Why College Tuition is high
The college cost has drastically increased over the years than the overall inflation rate in the past century. Due to the rising cost, there have been public discussions on what is causing the increment. Most people are blaming the economy on the rise in the price of education and that of other essential services. The high cost of a college education does not augur well with most Americans, especially the low-income earners who make a large population of the country. As such, it is evident that they may not afford the education in the future, a situation that may deny them the chance of a better life since the market demand for people with higher education is soaring. Therefore, to understand why the cost of college tuition is rising, it is imperative to discuss various factors that have contributed to the increment.
The federal government offers the student financial aid, which the colleges are taking advantage of; hence, they increase the fee. In fact, the aid has been blamed for the rise in the cost of education since it is assumed that the more the student can borrow, the more the colleges are likely to charge. Over the decades, the United States government has increased the student loans drastically, thus enabling them to borrow more. The college administrators are aware that the financial aid will cover the increased fee. However, people argue that if there were no financial assistance, the cost of tuition would not have increased in the first place. Thus, the government monetary support for the student would not be essential (Campos, 2015). Although there are people who argue that the cost of college increases due to wealthier students who do not take up loans and they afford to pay for their education, the increased cost of education can still be tied to the availability of student loans.
Withdrawal of Government Support
The federal government slashed the funding for the colleges, thus triggering an astonishing increase in the college fee to cater for the discrepancy. Due to the struggling economy during and after the recession, the government decided to reduce its spending; this led to the reduction of the funds that channeled to the public institutions of higher learning. As a result, this meant that the students would have to dig deeper into their pockets to cater for the deficit left out by the government (Archibald & Feldman, 2011). There was also a decline in philanthropic activities and endowments, thus transferring the cost burden to the student. However, even after the recovery of the economy, the states, and the federal government’s spending on the mandatory and recurring expenditure have made it hard to increase support or funding to the public institutions thus causing the fee to keep rising (Campos, 2015). Therefore, the economy of the United States is largely to blame for the soaring costs of higher education, especially after the recession when the government reduced its funding to learning institutions.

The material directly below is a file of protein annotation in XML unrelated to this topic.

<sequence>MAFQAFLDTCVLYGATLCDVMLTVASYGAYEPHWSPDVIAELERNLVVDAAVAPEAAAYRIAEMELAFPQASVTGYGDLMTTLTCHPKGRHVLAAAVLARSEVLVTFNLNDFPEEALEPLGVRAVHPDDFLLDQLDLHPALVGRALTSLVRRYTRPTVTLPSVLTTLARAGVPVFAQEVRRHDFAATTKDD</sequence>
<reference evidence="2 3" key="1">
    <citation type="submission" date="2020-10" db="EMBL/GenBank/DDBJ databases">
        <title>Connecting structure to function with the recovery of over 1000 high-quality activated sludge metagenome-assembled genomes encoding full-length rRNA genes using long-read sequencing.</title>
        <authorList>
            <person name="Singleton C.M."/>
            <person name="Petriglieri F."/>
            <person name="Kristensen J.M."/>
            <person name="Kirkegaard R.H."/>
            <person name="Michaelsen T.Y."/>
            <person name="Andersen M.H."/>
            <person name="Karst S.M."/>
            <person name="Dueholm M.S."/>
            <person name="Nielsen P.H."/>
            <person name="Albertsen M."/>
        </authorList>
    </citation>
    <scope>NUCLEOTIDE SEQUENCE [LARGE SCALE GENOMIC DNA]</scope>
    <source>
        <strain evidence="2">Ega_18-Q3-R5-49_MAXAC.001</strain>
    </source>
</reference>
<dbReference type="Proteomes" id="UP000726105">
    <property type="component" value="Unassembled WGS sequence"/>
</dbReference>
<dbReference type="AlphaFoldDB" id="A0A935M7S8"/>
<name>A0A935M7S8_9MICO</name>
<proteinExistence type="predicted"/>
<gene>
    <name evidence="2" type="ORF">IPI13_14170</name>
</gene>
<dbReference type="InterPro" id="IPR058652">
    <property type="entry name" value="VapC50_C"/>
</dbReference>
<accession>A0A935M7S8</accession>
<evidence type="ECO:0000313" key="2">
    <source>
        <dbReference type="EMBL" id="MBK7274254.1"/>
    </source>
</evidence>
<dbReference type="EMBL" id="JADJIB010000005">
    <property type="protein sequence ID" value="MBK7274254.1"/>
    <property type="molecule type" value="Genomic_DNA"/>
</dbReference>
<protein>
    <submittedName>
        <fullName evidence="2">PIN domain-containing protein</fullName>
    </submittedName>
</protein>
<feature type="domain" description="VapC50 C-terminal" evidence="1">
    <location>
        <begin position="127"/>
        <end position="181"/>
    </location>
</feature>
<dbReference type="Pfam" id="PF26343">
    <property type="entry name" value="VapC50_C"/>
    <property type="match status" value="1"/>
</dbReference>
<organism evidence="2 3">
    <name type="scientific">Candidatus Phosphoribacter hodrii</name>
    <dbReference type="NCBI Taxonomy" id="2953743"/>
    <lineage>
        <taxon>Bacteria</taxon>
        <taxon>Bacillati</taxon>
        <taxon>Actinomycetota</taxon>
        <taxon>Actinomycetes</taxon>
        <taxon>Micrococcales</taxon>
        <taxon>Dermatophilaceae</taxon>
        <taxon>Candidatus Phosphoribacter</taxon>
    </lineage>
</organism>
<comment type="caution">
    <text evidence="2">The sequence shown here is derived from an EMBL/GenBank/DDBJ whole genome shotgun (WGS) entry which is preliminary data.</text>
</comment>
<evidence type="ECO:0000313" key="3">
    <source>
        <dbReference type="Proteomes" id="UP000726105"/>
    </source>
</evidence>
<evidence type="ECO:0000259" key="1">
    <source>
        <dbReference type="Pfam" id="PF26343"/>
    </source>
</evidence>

The colleges have increased the fees to cater for the salaries of the faculty members. The money paid does not go to the lecturers or the professors; much of it is allocated to the increasing administrative positions. The augmented number of managerial posts has been attributed to the high number of students who are enrolling in these institutions, although the move does not justify the high-salaried university officials who take home huge remunerations that instigate a rise in university fee. In addition, institutions have created redundant positions, which in turn have led to the increase in the fee charged to the students (Finely, 2013). Therefore, an increase in the number of staff members and the recurrent college expenditure is one of the factors that have contributed to the rise in college fee.
Demand for Higher Education
It is obvious that the increase in demand for education triggers the prices to go up. In this case, the high demand for the education has increased the tuition fee. In fact, more people have realized the value of having a higher education, which is now highly demanded by the labor market (Archibald & Feldman, 2011). As a result, the colleges are aggressive in their pricing as high numbers of students compete for fewer vacancies in the learning institutions. On the other hand, some of the institutions are turning away students who are unable to pay the high fee and admitting only those learners who can afford the high cost of education. Indeed, the colleges are using the same law of demand and supply as a rationale for increasing their tuition fee (Finely, 2013). Therefore, it is evident that the demand for higher education has set precedent for fees increase in all learning institutions.
From the discussion, it is palpable that the cost of college fee has increased over the last century. There have been some factors that have been attributed to this increment. Firstly, the government reduced its financial support for the institutions, thus transferring the burden to the students. Secondly, the subsidies by the government in the form of loans have encouraged colleges to take advantage of this move by increasing their fees, since they expect that students will afford. Thirdly, the increase in college staff members has significantly increased expenses, especially the wages and other benefits, a situation that has a direct impact on the fees charged. Lastly, the demand for higher education has increased; hence, the mismatch between the demand and supply where more people are willing to join higher learning while opportunities might be limited. In this case, the institutions increase the cost to due to the soaring demand for college education.